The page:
Tiny Tricycle Poets

TP’s performances use poetry to create alternate realities, while also offering possible futures.

 As poets, TTP understands the power of words. They can see the potential for resistance in language, and they understand that language can be used to dismantle systems of oppression. 


The poetry trio Tiny Tricycle Poets is aptly named; each poet carries an individual voice, but together the trio is moving in one direction, each one propelled by the other. The three wheels of the tricycle are Angelic Proof (he/they), Emma Field (she/they) and Andrew Warner (she/he/they). Angelic is a poet and a clown, Emma is a microbiologist, and Andy, whose “poetry and artwork is meant for the uncomfortable,” loves to let audiences know “you’re weirder than you think.” Although the media has tried (and failed) to put a finger on exactly what Tiny Tricycle Poets is – using phrases like “fringe artists,” “scientists,” and “gay and mentally ill,” – the group wonderfully eludes a single definition. They are poets, they are clowns, they are performers, they are a “very exclusive” artist collective — only three spots open. Tiny Tricycle Poets (TTP) describes a friendship as much as it does an art. 



            Angelic, Emma and Andy each began their poetry careers with Slam Poetry, but have since moved on to challenge the conventions of the genre. “What if we were funny at the sad time?” Emma asks, “And what if we dropped this little easter egg here, and what if we confuse people, and what if we disgust people, and what if we arouse people?” TTP enjoys “having the freedom to make a mishmash, to make a mess, and be playful.”  


            In the hands of TTP, spoken word poetry is a blend of performance, poetry, and clowning. Performances lift a poem off the page and infuse it with meaning. Andy reflects on a particularly meaningful staging arrangement that occurred when the trio was performing “That’s What She Said” at the Vogue theatre. “There’s a moment where I don’t even speak but [the poem reads] ‘she is in the centre of the room now,’ and we’re kind of using the theatrics of performance poetry to guide people’s eyes towards me. At the time I had more masculine features and things [that would leave the audience] questioning, or starting to have these conversations within themselves. And that’s where I feel like written poetry just can’t compare. Performance poetry saves space for that beautiful magic.”



            Although TTP perform together, they write poetry individually. As they recite poems in one voice, TTP are holding each other’s words, and allowing their own experiences to be held and carried by their friends. Their work is anchored in their care and attention to each other. In this community, compassion and solidarity is so much a part of what brings their three voices into one. Andy describes the process as partly “healing together” and “understanding each other and walking in each other’s shoes.”  Emma remembers feeling uncertain when they first joined in Angelic’s performance of “Fuck Boy,” but eventually realized that she shared Angelic’s feelings: “I didn’t put my head down and write that, but it gave me access to those feelings, to those energies, to that pain even, and to the healing of that poem, that I didn’t construct but I got to experience with Angelic and Andrew.”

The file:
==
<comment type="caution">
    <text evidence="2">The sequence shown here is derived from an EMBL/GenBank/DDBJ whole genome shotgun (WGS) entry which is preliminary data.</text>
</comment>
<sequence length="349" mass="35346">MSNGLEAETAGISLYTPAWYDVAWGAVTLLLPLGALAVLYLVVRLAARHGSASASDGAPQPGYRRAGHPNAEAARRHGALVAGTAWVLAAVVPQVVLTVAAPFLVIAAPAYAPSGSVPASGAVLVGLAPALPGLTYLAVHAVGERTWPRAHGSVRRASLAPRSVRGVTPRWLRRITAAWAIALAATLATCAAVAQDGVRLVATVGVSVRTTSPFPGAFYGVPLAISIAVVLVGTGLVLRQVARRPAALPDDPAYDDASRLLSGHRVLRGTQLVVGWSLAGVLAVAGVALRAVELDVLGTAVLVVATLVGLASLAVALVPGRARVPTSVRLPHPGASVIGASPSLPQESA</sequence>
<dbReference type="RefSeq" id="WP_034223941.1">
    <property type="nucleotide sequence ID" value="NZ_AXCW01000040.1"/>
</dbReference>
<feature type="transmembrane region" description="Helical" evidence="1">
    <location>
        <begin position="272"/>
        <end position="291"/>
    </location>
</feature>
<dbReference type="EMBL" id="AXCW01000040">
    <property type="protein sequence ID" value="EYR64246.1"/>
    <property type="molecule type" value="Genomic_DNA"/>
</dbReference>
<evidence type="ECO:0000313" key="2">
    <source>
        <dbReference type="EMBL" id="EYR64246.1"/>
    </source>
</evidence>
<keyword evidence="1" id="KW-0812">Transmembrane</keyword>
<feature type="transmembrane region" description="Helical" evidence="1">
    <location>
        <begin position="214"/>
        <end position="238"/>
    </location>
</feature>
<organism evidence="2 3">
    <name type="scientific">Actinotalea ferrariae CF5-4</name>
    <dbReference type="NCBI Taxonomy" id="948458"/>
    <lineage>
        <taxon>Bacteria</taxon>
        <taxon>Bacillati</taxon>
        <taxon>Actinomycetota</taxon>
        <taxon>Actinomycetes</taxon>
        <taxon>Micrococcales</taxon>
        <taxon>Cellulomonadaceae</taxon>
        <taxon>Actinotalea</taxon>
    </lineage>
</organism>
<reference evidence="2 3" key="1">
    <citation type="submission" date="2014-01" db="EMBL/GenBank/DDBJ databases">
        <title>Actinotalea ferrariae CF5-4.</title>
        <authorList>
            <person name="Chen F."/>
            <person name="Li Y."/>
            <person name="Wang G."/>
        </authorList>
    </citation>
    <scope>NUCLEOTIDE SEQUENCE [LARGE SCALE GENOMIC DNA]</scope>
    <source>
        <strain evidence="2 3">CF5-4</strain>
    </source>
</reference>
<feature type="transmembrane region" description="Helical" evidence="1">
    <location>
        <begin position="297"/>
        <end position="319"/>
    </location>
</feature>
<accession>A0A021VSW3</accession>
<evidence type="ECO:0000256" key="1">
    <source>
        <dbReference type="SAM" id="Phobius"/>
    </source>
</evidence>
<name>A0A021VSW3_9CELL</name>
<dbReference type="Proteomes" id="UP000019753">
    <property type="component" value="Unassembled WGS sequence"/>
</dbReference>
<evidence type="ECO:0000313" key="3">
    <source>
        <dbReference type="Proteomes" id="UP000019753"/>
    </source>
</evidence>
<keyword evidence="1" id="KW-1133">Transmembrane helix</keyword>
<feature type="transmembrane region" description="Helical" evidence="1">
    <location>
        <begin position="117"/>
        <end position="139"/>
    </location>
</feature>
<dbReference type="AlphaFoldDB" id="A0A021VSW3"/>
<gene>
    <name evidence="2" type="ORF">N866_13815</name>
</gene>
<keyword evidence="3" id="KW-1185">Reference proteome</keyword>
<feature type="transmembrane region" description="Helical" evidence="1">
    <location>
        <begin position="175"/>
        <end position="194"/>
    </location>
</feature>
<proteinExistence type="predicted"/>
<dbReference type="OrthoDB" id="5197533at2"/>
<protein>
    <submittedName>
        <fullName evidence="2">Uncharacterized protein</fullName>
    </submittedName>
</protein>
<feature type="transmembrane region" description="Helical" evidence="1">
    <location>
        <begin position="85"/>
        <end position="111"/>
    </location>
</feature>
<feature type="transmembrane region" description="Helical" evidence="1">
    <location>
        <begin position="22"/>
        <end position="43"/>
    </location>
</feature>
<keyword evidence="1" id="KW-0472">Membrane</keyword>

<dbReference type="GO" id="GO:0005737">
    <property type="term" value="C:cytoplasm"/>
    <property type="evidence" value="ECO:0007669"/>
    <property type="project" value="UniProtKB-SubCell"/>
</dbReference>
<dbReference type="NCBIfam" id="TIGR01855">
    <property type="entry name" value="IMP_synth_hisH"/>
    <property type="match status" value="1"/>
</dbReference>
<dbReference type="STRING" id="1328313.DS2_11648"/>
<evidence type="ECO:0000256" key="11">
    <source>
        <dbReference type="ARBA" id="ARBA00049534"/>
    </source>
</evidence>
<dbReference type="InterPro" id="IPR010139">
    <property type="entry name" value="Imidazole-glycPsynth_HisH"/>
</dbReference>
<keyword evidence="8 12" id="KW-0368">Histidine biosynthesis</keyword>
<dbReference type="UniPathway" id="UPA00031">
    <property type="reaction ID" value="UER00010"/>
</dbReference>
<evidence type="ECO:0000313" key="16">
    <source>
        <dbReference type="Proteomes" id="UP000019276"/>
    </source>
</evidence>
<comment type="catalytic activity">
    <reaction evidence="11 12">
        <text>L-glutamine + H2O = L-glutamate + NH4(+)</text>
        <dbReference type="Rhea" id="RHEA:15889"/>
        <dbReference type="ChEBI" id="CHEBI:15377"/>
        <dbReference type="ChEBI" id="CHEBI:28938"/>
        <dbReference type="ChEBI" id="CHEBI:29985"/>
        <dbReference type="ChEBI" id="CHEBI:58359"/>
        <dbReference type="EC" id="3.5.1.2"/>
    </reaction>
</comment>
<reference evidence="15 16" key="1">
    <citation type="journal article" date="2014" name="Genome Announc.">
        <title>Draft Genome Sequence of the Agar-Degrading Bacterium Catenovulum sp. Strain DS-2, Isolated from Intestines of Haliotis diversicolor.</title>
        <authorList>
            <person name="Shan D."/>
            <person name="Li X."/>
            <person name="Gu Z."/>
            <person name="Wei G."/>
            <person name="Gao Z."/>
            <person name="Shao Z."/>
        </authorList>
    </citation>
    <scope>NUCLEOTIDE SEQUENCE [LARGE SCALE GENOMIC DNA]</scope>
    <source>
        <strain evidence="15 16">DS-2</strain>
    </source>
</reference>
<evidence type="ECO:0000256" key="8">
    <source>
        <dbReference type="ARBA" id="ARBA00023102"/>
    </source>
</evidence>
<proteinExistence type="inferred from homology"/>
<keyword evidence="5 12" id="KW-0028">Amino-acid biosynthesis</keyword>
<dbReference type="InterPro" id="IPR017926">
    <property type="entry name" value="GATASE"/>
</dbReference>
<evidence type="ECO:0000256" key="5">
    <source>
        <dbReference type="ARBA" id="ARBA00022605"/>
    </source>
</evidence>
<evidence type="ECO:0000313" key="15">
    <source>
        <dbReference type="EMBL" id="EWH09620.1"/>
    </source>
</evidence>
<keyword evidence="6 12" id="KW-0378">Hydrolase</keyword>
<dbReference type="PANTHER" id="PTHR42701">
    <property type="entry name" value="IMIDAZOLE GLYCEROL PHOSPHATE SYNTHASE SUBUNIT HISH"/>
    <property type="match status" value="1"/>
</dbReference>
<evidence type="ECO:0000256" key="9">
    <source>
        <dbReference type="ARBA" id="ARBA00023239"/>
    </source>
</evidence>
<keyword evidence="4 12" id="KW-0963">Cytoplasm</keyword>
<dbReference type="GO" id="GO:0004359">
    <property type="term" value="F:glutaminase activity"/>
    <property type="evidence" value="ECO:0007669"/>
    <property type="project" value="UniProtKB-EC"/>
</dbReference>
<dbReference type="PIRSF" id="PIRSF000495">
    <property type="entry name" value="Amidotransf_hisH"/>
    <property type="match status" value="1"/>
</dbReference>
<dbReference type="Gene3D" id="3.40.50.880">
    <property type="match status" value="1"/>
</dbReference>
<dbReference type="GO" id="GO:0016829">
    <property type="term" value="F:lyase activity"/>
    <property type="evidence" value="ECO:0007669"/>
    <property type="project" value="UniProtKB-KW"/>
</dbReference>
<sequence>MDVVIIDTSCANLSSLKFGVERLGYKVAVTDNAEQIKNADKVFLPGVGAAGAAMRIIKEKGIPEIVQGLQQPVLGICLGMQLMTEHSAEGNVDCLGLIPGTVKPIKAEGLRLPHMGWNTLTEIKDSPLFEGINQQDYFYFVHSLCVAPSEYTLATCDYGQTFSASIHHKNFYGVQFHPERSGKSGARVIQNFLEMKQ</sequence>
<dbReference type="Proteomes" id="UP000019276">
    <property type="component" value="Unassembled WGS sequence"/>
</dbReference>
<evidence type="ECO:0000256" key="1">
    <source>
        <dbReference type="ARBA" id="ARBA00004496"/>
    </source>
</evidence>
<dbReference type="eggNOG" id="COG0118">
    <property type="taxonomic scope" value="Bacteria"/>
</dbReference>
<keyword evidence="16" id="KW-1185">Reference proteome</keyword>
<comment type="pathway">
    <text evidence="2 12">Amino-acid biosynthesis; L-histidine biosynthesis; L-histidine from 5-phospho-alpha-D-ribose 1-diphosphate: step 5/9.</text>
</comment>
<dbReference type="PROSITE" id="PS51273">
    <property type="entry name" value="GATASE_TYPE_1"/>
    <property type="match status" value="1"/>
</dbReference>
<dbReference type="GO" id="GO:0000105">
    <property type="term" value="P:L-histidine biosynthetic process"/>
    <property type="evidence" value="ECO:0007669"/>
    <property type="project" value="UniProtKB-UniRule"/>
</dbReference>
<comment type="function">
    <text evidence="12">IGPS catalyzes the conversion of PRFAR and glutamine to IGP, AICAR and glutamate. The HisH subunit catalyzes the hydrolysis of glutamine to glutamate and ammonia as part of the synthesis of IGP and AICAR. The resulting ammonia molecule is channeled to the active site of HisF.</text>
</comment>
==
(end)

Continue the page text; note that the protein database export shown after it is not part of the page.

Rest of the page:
For TTP, poetry is alive and is constantly transforming. Although some of their poems are recorded in videos, the group agrees that those recordings are, in Emma’s words, like a “time capsule” — only a brief moment in the lifespan of the poem. Meaning shifts depending on the performer or the audience. Even poems written for, or about, an individual may change over time, perhaps to be about someone else, or to focus instead on the intense emotion behind the words. 



TTP’s performances powerfully blend the vulnerability of self-discovery with the freedom of storytelling. 


“I have heard that I share quite a bit in my poetry,” Andy says. “Mental illnesses, for example, are big for me. I talk about having OCD, panic, anxiety, the whole gambit. That’s what the expression is,” they add, “I don’t know where the gambit is, but I’ll find it one day.”